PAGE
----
“Rooted in Faith” Colchester Federated Church, July 12, 2020, (Matthew 13:1-9, 18-23) Sixth Sunday after Pentecost (**Virtual Worship)

This morning our Gospel story is the Parable of the Sower from Matthew 13.  The next couple weeks will be wonderful parables in the Lectionary, so get excited because these are some of Jesus’ most famous and often perplexing teachings!  Before we get into the specifics of the Sower, we can recall that parables were central to Jesus’ ministry.  New Testament scholar Arland Hultgren notes that the two things we know about Jesus beyond any historical doubt is that Jesus was crucified in the First Century and that Jesus taught in parables.  When it comes to Jesus’ miracles, healings, resurrection, even teachings like the Sermon on the Mount—people will dispute them from a historical perspective.  However, no one can argue (in good faith anyway) that Jesus was crucified and that he spoke to his followers in parables.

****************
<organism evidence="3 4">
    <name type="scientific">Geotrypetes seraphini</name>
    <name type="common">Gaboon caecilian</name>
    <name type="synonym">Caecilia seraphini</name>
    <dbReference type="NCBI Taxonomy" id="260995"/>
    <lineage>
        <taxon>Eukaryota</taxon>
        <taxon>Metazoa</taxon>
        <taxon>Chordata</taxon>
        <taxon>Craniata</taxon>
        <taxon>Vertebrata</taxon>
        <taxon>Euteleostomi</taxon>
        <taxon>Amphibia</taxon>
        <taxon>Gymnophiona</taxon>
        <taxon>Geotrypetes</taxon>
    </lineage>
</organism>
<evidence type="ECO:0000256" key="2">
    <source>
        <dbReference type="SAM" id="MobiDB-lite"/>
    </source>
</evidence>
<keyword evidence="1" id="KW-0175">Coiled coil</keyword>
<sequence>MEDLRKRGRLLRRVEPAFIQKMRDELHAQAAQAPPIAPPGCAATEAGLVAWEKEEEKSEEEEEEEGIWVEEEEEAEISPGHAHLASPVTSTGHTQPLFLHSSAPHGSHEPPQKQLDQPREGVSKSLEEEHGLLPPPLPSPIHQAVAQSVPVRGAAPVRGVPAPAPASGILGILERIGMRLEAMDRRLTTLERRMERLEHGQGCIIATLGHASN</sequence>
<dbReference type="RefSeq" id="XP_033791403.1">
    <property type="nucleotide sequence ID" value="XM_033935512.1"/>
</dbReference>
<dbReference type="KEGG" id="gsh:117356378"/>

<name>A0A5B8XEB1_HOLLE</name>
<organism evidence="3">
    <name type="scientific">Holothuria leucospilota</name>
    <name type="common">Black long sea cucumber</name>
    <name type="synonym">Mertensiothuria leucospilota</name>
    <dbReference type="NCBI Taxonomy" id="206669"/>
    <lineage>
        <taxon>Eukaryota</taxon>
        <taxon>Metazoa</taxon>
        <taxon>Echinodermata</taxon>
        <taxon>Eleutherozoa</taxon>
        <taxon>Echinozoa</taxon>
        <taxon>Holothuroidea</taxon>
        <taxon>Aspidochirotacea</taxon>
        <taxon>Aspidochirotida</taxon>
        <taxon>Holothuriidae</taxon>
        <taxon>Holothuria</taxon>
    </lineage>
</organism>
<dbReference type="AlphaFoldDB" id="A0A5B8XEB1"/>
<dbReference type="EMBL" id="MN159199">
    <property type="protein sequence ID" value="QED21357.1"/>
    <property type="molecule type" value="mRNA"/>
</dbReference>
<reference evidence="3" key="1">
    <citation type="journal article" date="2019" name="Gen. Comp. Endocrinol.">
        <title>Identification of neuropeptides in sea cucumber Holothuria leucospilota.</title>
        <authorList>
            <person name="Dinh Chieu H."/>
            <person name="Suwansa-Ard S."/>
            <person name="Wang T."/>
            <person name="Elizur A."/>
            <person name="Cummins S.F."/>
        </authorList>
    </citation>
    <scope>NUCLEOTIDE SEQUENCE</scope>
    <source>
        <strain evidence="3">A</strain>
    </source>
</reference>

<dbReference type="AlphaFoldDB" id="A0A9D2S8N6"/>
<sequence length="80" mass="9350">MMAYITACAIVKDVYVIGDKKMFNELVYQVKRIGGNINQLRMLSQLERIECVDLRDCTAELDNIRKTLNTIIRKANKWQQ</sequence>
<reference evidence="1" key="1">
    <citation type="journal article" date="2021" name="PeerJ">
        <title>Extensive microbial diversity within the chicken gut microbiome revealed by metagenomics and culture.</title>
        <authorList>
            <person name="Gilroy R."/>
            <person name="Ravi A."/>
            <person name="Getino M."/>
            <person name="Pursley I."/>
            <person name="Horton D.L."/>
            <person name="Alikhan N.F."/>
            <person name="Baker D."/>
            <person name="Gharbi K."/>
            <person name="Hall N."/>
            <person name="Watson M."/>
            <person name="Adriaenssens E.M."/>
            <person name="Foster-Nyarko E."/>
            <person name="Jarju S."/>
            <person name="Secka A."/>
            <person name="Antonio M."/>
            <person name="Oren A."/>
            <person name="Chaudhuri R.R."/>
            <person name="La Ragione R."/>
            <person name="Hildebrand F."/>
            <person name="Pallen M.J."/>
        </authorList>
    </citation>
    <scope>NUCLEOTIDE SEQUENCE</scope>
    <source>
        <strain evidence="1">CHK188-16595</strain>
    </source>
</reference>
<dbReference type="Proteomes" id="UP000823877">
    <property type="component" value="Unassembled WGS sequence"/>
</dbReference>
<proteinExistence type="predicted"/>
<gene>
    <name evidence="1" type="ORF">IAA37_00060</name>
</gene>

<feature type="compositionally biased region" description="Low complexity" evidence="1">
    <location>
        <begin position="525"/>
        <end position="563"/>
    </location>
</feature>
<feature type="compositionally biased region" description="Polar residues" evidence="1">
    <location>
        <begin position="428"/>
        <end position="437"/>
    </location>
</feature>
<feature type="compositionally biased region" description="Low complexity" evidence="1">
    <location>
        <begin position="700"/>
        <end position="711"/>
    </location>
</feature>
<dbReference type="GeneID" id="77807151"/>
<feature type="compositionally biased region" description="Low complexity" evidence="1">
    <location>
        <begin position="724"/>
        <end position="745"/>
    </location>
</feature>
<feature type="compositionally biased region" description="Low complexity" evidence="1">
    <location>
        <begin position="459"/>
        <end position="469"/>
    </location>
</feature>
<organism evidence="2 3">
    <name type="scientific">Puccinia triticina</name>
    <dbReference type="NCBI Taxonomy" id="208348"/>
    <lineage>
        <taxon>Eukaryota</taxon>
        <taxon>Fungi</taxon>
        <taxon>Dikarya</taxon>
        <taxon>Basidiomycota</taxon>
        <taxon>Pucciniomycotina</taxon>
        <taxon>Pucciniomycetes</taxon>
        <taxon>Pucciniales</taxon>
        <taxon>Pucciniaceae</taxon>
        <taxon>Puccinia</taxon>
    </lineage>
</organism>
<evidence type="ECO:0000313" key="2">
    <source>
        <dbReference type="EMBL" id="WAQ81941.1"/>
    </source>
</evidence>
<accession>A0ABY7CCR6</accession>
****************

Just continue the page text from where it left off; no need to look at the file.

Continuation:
So what’s a parable?  Hultgren has a good definition: “a parable is a figure of speech in which a comparison is made between God’s kingdom, actions, or expectations and something in this world, real or imagined.[1]  We hear Jesus proclaim in the Gospels, “The kingdom of God is like . . .” a seed growing secretly, a mustard seed, leaven, treasure hidden in a field, an expensive pearl, a great banquet.  Jesus is comparing the idea of the Kingdom of God to everyday ordinary things—something in this world, real or imagined.

Which brings us to Matthew Chapter 13.  Jesus tells this parable where a farmer scatters seeds throughout the field.  Some of the seeds land on the path and the birds eat them right up.  Some of the seeds fall on rocky ground and grow into plants, but then die because they can’t take root.  Some of the seeds fall in with weeds which basically choke them to death.  Finally, some seeds fall on good soil and grow to be tall and strong, yielding a good harvest—some a hundredfold, some sixty, and some thirty![2]  We are to admire the seeds planted in the good soil and wonder about our own faith.  Does our faith have the water, sunlight, depth, and space to grow and flourish?  Are we working with good soil in our own lives?